Colorado conundrum: How communities around the state are handling short-term rentals


A photo of the mountain area of Steamboat Springs.
John F. Russell/Steamboat Pilot

Brooke Bobela felt a knot in her stomach when she received the news that her landlord would be selling her apartment complex to another owner who planned to use the building for short-term rentals.

Bobela, of Avon, has lived in Eagle County for eight years and works as a ski instructor at Vail Ski Resort and in various restaurants doing catering and events. Throughout her time in the county, she has bounced between small, 800-square-foot apartments that are advertised for locals seeking reasonably priced housing.

“This is the worker bees, middle-class families and just good people who make this community run,” Bobela said.



After hearing the news that she couldn’t renew her lease, Bobela rushed to housing websites to seek out other options, but page after page brought disappointment. There were just endless ads for nightly rentals, but none for long-term renters.

“I’ve invested a lot into the eight years that I’ve been here, and I don’t want to leave,” Bobela said. “There is a huge chunk of the year where these places just sit vacant, and that’s a tough pill for me to swallow as a person who works here 12 months of the year.”



A ski town crisis

While their approaches vary, resort communities across Colorado, including Steamboat Springs, are asking themselves the same question: Are short-term rentals causing a problem, and if so, how can the problem be solved?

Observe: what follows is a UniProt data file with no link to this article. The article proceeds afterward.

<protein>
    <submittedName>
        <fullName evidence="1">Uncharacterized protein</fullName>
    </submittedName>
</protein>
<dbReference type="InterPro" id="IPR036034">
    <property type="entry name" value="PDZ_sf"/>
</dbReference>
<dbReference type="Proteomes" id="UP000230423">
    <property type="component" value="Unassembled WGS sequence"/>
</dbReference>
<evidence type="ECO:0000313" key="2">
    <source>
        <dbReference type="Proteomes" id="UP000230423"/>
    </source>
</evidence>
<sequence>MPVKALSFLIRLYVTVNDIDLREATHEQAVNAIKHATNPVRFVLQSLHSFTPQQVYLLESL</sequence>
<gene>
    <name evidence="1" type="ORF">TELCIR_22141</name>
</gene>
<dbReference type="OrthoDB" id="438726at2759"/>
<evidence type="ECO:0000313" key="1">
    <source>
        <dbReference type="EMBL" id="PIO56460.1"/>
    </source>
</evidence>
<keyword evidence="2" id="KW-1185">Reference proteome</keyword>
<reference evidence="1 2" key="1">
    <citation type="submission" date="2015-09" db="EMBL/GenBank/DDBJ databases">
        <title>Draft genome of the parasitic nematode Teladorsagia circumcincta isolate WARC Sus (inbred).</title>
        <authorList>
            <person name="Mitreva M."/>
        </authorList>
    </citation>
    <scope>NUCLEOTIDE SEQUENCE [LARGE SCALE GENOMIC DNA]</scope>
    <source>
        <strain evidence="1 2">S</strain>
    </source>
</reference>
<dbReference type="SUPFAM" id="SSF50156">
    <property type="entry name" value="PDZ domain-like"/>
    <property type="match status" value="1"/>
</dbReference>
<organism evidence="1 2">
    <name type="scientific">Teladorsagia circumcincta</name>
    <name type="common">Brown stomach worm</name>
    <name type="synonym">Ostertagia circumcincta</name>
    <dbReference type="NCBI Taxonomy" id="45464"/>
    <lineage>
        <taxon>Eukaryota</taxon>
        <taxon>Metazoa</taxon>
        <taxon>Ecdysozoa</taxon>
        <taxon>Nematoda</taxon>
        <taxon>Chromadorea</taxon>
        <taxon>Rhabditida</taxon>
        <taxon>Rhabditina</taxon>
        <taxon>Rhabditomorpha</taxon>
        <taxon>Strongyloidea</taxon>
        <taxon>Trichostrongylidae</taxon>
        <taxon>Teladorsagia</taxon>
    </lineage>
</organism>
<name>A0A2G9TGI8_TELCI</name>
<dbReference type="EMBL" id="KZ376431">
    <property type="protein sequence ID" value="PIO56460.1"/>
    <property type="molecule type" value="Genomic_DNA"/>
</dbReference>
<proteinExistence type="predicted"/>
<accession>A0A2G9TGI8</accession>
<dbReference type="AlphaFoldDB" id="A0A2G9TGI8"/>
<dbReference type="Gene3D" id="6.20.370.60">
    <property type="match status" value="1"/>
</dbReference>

“What you hear from a lot of people is that we no longer have neighbors, we now have hotels,” said Wendy Sullivan, principal of WSW Consulting, an organization that studies housing needs in tourism-based towns around the West. “Everyone feels impacts, and they’re not happy about them.”

David Barnett has always loved to snowboard, and after spending most of his life in Missouri, he was thrilled when the opportunity to work at Kidney Center of the Rockies opened up in Avon, as he would be living minutes away from two major ski resorts.

As a dialysis registered nurse, Barnett said he earns a comfortable salary, but the lack of housing in Eagle County made it nearly impossible for him to find an apartment even with his larger budget.

“I love this place. I love my patients. I love my manager. I don’t want to move, but it’s looking like I’m going to have to,” Barnett said. “I can’t imagine I’m the only one going through this.”

Kim Williams, executive director of the Eagle County Housing Authority, said it is difficult to quantify exactly how many short-term rental units are in the county, as Eagle County does not require permits for units in unincorporated parts of the county, though individual towns have many of their own requirements.

Though the data is difficult to measure, Williams said she is confident the county has lost much of its housing stock to nightly rentals, which has forced restaurant workers,…



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